Homeira Qaderi’s book Dancing in the Mosque starts with a mother’s “Once Upon a Time” folkloric Afghan fable for her son about a magical lamp that will grant his wishes. But in the book she writes about the harsh realities of her life of war, oppression, poverty, and heartache. And about why his mother is in exile, living in California and forbidden to see her only son. This is the author’s first novel which is translated in English-language.
In the ruthlessly patriarchal society, Qaderi is a young woman who rebels. In the book she describes her generation as “dejected and unhappy youth, waiting eternally for aspirations that will never come true.” She grows up in a part of Afghanistan that is always at war, under Russian occupation, then those tanks are removed and the nation devolves into civil war as several groups capture power and the mujahedeen occupy her town. The public is restricted to women, who are viewed as the property of their husbands, fathers, or religious leaders. Girls and women are instructed to read only the Quran once the Taliban take control of the town and stop the schools. They are also prohibited from leaving the house without a male companion once they reach puberty.
Women are forced to do arranged marriages, where young women are frequently bartered to much older, wealthy men, young women are forced to spend their time embroidering, learning the Quran, and waiting to hear their destiny.
In the improvised tent that serves as the women’s mosque, where they are solely meant to be studying the Quran, Qaderi defies that fate and covertly begins to teach the other girls how to read and write. The kids are prepared to repeat sacred prayers when Qaderi alerts them to do so in order to avoid Taliban patrols discovering them studying anything else. She is so dedicated to teaching that she even allows certain males to take part in the course, which is required to cover exclusively Islamic doctrine and law.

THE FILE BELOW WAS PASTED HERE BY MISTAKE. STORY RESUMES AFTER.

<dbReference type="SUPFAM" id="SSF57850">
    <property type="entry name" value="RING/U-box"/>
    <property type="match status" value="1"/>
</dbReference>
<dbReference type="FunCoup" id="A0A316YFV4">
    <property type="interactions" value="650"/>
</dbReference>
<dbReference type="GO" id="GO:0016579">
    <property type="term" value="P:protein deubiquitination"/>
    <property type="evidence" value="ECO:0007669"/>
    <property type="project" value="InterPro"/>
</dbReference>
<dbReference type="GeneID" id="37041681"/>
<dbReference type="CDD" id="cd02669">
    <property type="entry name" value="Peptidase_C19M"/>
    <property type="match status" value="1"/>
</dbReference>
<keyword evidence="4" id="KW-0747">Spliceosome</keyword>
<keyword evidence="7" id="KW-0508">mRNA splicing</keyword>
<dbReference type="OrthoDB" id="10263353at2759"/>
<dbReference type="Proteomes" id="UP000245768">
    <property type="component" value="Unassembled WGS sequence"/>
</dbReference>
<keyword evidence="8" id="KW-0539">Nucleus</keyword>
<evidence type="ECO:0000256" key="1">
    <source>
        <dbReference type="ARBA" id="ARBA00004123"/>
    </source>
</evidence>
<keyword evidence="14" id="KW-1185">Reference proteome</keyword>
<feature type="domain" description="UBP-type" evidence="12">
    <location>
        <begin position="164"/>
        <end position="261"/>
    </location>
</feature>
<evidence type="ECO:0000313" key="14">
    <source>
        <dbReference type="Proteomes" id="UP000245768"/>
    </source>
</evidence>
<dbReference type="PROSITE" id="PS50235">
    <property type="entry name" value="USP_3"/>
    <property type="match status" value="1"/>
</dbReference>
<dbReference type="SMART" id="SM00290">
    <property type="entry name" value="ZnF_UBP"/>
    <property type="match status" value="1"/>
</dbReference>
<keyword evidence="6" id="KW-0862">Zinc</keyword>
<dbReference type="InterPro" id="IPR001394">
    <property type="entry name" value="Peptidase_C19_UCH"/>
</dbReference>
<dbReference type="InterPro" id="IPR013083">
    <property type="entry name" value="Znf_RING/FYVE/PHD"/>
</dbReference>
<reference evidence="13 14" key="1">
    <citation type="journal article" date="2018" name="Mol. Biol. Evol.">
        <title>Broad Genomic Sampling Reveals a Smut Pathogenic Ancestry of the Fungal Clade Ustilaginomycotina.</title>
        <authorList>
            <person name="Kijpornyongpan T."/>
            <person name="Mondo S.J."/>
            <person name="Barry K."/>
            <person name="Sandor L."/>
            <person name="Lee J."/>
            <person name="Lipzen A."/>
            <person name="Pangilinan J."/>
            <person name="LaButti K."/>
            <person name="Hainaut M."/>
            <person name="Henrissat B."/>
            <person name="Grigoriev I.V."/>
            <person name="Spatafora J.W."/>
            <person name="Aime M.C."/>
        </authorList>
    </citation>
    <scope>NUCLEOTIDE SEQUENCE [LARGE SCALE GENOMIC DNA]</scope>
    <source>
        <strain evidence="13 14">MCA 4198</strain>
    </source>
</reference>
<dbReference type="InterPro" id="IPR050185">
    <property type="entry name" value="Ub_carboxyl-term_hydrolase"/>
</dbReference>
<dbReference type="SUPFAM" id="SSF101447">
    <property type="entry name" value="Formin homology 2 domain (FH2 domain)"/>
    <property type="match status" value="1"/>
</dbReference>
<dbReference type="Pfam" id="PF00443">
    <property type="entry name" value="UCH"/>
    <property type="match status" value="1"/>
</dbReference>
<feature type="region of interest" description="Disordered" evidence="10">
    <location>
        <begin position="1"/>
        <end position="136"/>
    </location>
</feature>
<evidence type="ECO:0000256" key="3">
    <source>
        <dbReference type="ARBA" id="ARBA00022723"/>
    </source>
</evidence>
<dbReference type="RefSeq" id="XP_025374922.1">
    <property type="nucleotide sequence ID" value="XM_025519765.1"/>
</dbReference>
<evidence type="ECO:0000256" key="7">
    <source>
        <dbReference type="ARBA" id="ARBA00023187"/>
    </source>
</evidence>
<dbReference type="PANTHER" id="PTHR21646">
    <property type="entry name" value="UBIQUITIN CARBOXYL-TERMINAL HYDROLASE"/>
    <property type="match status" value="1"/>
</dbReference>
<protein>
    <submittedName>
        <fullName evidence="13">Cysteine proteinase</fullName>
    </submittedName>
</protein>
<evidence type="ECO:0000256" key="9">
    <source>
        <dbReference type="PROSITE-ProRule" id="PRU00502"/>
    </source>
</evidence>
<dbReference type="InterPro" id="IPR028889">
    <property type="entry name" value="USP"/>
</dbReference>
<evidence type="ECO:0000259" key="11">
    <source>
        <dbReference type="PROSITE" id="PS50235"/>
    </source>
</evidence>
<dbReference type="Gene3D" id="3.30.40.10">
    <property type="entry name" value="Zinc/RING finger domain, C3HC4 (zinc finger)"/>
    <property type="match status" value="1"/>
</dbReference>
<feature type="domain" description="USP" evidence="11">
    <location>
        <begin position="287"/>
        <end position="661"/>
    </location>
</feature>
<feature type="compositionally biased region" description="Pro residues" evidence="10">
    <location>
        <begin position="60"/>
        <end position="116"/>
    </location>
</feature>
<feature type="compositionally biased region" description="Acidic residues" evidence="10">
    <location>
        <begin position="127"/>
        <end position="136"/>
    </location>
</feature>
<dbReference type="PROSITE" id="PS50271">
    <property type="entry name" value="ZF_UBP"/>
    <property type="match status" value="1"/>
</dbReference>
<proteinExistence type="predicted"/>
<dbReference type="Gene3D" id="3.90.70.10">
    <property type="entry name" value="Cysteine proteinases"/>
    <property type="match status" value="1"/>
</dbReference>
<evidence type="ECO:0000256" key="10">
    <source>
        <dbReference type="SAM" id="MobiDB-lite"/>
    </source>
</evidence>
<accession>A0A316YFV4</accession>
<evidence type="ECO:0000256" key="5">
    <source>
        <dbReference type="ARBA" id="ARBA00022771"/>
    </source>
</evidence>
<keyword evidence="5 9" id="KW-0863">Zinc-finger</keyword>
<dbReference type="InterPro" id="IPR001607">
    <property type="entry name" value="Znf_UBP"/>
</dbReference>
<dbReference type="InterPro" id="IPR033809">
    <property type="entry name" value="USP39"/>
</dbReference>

A Taliban enlisted soldier learns about her classes, but he keeps it secret. They develop a covert friendship while he acts as a type of lookout. The young man informs her he was compelled to join the Taliban when she later expresses her rage at their brutality. He claims he is unable to read or write but that he is yearning to write to his mother to let her know how he is doing.
As more girls begin to attend the temporary tent classroom, it becomes more likely to be uncovered, so Qaderi moves her sessions to the women’s bathhouse, which is unquestionably more secluded.
She organises a campaign on behalf of her pupils to ask the town’s Amir to reopen the schools. A tiny group attempts to protest by marching to his complex, but troops stop them at the gates, threaten their lives, and tell them to return home.
The persistent concern that Qaderi’s acquaintances and family members may be tortured, killed, or vanish is described in an unvarnished manner. In an effort to shield their daughter from the grim truths of their existence, Qaderi’s parents and siblings are brave and close to their daughter, encouraging her to “share her stories.”
In spite of the brutality of a patriarchal priest who oppresses and forbids any sort of equality for Afghan women, the girls and women grasp moments of delight by breaking out at traditional dances in the bathhouse/classroom. When she was a youngster, Qaderi recalls two instances in which older males in her area pursued and physically abused her.
Her spouse makes the decision to relocate to Afghanistan in order to further his political career; while there, he adopts the stipulations of Islamic law that suppress women’s duties. He says they are divorced by repeating the word “divorce” three times when she refuses to accept his announcement that he would be taking a second wife. He also forbade her from having any contact with her little son, as did the government.
Qaderi asks for protection in the US. She is now a widely read novelist and is still an outspoken advocate for women’s rights in Afghanistan.